How will immigrant hiring affect the direct care workforce?
A recent Register editorial ("Trump should support chain migration," Aug. 15) gave important attention to one of the most significant workforce issues in Iowa — that current and future demand for paid direct care workers cannot be met by the supply of Iowans able and willing to do the work.
The editorial suggested the hiring of immigrants is one way in which the growing demand for workers can be addressed.
Hiring immigrants can help meet the demand for direct care workers, but it may only mask — and further delay dealing with — the real problem: that the people who do this work are neither respected nor rewarded.
Sadly, the long-term care industry (nursing homes, assisted living centers, home care agencies, organizations supporting people with disabilities) uses a business model built on a foundation of inadequate pay, benefits, and training for front line workers.
Those three factors — low pay, benefits and training — lead to high levels of turnover, and high levels of turnover — an estimated 50 percent annually — produce a lower quality of care.
This business model has worked for the owners and operators as they’ve made money, but it hasn’t worked for the people providing the services or those receiving them.
Direct care workers have been, in too many instances, exploited. They’ve been seen by too many as expendable commodities; with employers viewing the labor market from a “if someone leaves, we’ll find somebody else” mentality.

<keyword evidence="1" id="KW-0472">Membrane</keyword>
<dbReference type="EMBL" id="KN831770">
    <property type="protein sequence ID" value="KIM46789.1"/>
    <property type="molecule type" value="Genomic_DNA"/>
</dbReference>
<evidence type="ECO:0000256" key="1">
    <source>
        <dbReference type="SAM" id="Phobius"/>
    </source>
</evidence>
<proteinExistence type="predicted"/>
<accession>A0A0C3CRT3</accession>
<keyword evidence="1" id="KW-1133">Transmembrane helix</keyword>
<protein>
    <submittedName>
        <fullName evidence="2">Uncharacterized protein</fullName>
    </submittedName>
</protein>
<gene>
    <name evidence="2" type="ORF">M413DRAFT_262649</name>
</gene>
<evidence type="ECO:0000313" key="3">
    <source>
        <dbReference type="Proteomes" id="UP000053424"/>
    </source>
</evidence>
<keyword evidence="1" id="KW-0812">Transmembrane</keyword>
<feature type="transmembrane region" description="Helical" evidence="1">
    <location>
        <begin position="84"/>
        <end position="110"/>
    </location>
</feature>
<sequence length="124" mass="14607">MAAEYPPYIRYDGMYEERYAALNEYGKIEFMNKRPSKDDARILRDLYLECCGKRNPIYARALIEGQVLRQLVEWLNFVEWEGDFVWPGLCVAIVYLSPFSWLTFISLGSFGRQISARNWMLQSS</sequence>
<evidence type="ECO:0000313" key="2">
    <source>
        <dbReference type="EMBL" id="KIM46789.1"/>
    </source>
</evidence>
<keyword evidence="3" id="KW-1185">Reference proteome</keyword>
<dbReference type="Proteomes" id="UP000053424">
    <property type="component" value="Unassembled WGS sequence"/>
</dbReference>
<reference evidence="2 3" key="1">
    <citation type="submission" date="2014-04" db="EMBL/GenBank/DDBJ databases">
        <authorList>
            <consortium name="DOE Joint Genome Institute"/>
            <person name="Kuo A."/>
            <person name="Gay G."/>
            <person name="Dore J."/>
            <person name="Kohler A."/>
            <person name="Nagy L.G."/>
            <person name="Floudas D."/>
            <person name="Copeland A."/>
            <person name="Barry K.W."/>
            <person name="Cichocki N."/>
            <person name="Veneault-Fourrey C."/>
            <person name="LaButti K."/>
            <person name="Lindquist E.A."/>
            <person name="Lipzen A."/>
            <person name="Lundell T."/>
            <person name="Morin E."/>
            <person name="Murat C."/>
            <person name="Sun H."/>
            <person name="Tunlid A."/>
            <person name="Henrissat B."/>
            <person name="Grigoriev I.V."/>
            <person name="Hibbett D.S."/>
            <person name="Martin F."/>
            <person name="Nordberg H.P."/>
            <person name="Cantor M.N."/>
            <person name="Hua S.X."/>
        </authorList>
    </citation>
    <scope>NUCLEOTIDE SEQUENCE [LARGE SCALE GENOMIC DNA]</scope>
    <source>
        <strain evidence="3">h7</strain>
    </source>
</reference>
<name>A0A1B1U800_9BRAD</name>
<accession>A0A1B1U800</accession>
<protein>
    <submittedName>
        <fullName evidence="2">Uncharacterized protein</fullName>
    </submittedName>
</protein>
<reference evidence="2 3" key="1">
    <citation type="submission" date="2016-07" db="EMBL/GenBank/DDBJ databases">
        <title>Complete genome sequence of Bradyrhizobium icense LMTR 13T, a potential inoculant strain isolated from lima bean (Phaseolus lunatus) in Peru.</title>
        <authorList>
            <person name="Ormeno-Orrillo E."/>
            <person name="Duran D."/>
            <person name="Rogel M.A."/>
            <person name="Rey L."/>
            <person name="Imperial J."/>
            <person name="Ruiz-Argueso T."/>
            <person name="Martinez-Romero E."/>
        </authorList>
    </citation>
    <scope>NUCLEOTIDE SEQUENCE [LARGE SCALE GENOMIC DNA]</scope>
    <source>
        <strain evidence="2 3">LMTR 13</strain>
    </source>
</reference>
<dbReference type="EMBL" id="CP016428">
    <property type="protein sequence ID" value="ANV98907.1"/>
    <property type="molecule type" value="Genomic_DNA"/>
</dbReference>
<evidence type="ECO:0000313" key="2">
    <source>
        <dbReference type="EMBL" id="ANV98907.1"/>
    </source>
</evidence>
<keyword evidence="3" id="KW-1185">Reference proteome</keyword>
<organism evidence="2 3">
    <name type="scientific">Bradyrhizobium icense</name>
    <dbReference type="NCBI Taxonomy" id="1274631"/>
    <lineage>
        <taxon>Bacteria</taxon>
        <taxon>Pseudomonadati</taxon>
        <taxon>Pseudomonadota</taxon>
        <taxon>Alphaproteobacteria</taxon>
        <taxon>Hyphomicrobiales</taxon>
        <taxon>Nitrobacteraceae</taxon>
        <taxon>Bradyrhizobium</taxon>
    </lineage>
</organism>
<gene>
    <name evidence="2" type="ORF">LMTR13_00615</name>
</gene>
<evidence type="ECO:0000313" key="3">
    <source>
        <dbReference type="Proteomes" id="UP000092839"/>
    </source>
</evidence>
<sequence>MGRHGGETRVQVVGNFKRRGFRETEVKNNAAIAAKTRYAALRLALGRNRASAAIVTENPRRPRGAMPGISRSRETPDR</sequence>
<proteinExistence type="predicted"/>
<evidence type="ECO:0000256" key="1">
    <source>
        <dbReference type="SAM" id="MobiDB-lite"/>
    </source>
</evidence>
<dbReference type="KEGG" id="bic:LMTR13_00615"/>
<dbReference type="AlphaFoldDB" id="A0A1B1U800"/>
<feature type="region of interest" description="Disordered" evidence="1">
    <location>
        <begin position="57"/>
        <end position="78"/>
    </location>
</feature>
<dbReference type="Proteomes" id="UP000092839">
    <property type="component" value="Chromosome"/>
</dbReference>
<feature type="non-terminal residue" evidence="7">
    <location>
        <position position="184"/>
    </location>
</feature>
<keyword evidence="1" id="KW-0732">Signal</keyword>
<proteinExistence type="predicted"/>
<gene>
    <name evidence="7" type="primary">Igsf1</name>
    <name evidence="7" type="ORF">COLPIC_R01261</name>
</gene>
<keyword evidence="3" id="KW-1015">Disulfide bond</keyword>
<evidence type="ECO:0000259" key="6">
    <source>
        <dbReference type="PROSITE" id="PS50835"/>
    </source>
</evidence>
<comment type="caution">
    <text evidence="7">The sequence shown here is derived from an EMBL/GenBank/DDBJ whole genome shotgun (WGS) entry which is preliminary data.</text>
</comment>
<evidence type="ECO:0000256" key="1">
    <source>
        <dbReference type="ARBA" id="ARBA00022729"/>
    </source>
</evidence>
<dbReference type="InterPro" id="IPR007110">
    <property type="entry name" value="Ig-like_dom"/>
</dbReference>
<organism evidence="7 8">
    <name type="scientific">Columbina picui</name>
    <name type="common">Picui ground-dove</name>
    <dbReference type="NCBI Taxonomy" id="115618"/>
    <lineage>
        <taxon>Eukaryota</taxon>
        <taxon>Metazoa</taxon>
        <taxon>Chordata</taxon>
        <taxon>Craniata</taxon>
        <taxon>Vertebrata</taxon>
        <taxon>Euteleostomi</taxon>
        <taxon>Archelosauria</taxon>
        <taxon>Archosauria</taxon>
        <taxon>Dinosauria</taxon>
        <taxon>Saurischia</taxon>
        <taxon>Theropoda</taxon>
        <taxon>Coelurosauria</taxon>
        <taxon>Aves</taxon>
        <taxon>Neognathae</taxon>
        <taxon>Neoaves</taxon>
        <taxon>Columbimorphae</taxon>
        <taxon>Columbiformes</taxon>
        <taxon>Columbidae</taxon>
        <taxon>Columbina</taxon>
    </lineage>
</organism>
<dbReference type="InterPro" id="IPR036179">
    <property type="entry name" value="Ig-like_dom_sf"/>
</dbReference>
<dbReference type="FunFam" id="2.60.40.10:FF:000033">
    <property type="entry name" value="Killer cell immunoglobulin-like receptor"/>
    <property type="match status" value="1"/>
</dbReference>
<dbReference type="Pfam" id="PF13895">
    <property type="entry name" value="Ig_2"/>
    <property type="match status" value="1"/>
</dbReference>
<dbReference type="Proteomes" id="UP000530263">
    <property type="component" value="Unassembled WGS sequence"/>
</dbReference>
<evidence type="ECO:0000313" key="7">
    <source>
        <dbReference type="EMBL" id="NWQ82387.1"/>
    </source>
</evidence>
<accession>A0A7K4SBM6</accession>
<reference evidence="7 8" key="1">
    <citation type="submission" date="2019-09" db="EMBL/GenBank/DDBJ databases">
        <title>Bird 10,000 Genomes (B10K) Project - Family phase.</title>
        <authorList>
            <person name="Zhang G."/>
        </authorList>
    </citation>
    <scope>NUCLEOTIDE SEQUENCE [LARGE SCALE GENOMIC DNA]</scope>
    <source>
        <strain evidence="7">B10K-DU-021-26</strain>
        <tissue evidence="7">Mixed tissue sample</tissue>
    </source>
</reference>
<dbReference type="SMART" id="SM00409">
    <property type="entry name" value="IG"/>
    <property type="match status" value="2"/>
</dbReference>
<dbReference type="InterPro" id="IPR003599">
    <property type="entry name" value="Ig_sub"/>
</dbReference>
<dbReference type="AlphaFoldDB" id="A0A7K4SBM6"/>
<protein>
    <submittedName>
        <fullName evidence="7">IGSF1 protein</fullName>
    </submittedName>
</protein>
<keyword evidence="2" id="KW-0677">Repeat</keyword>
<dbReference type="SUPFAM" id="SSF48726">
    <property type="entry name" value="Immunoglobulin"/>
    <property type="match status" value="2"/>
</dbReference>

I’ve witnessed this “expendable” mindset at the Iowa Capitol over the years, with a facility owner once referring to their workers as “a dime a dozen” and a former Republican legislator equating the value of direct care workers to migrant “melon pickers.”
Similarly, direct care jobs have been consistently referred to by workforce and economic development officials as “low skill” and “entry-level” — damaging words that send the message that these are unimportant and not valuable enough to consider for a career.
These are the attitudes that have prevented direct care workers from being in jobs that Iowans should aspire to be in and stay in.
Iowans receiving services have been shortchanged. Poor jobs that create a revolving door of direct care workers have led to lower quality of care provided by workers with less knowledge and experience. Lower quality care has led to more service complaints and greater frustration among consumers and their families.
Iowans — the workers and those they serve, support and protect — deserve better.
So what will the impact be if the industry chooses to address their workforce challenges by recruiting and hiring more immigrants?
If immigrant hiring is used to transform the business model, to raise wages, improve benefits, expand training, give necessary attention to the challenges of different languages and cultures, then workers and those they serve will benefit.
However, if expanded immigrant hiring is used to maintain the status quo — keeping wages and benefits low with inadequate training — then the impact will simply make a bad situation worse. The all-too-common lack of respect for and the exploitation of direct care workers will continue, while language and cultural differences will add additional barriers to the provision of quality care.
Regretfully, my bet is the industry will work to maintain the status quo. The solution to the problem of direct care worker shortages has been known and ignored for a long time. It’s pretty simple — if you create better jobs, you’ll get better care.
The crisis in the direct care workforce and the growing conversation about the use of immigrant labor creates a need for leadership.
My request for whoever delivers the governor’s Condition of the State address in January is this: Tell legislators and the public that your administration cares about direct care workers and those they serve. Tell them that you will work with the industry, workers, consumers and advocates to make poor jobs much better jobs. Tell them you will make jobs that will be attractive to existing Iowans and future immigrants.
That commitment will make Iowa a much better place to live and work.